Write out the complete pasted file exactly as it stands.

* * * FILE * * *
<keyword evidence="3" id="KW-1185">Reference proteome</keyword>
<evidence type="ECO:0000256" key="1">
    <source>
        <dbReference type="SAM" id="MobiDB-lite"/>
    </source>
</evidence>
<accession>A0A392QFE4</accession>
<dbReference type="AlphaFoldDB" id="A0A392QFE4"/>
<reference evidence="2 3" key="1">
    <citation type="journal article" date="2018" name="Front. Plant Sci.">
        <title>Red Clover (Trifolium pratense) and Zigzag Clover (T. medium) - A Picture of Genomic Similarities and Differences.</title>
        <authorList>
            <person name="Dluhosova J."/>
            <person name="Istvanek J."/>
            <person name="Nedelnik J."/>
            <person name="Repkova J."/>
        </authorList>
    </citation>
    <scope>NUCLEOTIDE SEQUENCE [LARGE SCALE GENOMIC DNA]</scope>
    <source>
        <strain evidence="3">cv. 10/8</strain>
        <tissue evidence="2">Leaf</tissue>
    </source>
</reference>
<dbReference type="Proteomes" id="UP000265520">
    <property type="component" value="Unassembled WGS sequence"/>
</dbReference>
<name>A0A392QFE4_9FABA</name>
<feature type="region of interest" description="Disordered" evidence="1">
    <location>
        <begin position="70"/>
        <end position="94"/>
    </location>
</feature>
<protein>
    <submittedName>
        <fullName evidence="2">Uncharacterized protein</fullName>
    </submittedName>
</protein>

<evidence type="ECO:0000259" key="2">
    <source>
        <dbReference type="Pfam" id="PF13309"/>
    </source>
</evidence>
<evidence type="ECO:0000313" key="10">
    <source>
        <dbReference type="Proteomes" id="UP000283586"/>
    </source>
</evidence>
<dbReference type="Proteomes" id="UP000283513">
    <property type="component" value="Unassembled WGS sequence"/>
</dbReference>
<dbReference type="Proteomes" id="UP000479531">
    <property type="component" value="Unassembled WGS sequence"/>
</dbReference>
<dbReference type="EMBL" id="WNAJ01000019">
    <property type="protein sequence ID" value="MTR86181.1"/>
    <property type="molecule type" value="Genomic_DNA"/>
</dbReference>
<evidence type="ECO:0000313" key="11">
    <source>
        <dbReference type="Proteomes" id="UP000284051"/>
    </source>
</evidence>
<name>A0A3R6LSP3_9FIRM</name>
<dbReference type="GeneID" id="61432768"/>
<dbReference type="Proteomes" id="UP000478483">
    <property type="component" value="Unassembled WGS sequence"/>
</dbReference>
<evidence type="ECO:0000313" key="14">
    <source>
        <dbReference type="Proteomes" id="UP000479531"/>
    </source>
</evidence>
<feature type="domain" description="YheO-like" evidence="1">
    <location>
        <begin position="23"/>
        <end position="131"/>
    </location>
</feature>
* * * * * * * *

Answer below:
<keyword evidence="3" id="KW-1185">Reference proteome</keyword>
<evidence type="ECO:0000256" key="1">
    <source>
        <dbReference type="SAM" id="MobiDB-lite"/>
    </source>
</evidence>
<accession>A0A392QFE4</accession>
<dbReference type="AlphaFoldDB" id="A0A392QFE4"/>
<reference evidence="2 3" key="1">
    <citation type="journal article" date="2018" name="Front. Plant Sci.">
        <title>Red Clover (Trifolium pratense) and Zigzag Clover (T. medium) - A Picture of Genomic Similarities and Differences.</title>
        <authorList>
            <person name="Dluhosova J."/>
            <person name="Istvanek J."/>
            <person name="Nedelnik J."/>
            <person name="Repkova J."/>
        </authorList>
    </citation>
    <scope>NUCLEOTIDE SEQUENCE [LARGE SCALE GENOMIC DNA]</scope>
    <source>
        <strain evidence="3">cv. 10/8</strain>
        <tissue evidence="2">Leaf</tissue>
    </source>
</reference>
<dbReference type="Proteomes" id="UP000265520">
    <property type="component" value="Unassembled WGS sequence"/>
</dbReference>
<name>A0A392QFE4_9FABA</name>
<feature type="region of interest" description="Disordered" evidence="1">
    <location>
        <begin position="70"/>
        <end position="94"/>
    </location>
</feature>
<protein>
    <submittedName>
        <fullName evidence="2">Uncharacterized protein</fullName>
    </submittedName>
</protein>

<evidence type="ECO:0000259" key="2">
    <source>
        <dbReference type="Pfam" id="PF13309"/>
    </source>
</evidence>
<evidence type="ECO:0000313" key="10">
    <source>
        <dbReference type="Proteomes" id="UP000283586"/>
    </source>
</evidence>
<dbReference type="Proteomes" id="UP000283513">
    <property type="component" value="Unassembled WGS sequence"/>
</dbReference>
<dbReference type="Proteomes" id="UP000479531">
    <property type="component" value="Unassembled WGS sequence"/>
</dbReference>
<dbReference type="EMBL" id="WNAJ01000019">
    <property type="protein sequence ID" value="MTR86181.1"/>
    <property type="molecule type" value="Genomic_DNA"/>
</dbReference>
<evidence type="ECO:0000313" key="11">
    <source>
        <dbReference type="Proteomes" id="UP000284051"/>
    </source>
</evidence>
<name>A0A3R6LSP3_9FIRM</name>
<dbReference type="GeneID" id="61432768"/>
<dbReference type="Proteomes" id="UP000478483">
    <property type="component" value="Unassembled WGS sequence"/>
</dbReference>
<evidence type="ECO:0000313" key="14">
    <source>
        <dbReference type="Proteomes" id="UP000479531"/>
    </source>
</evidence>
<feature type="domain" description="YheO-like" evidence="1">
    <location>
        <begin position="23"/>
        <end position="131"/>
    </location>
</feature>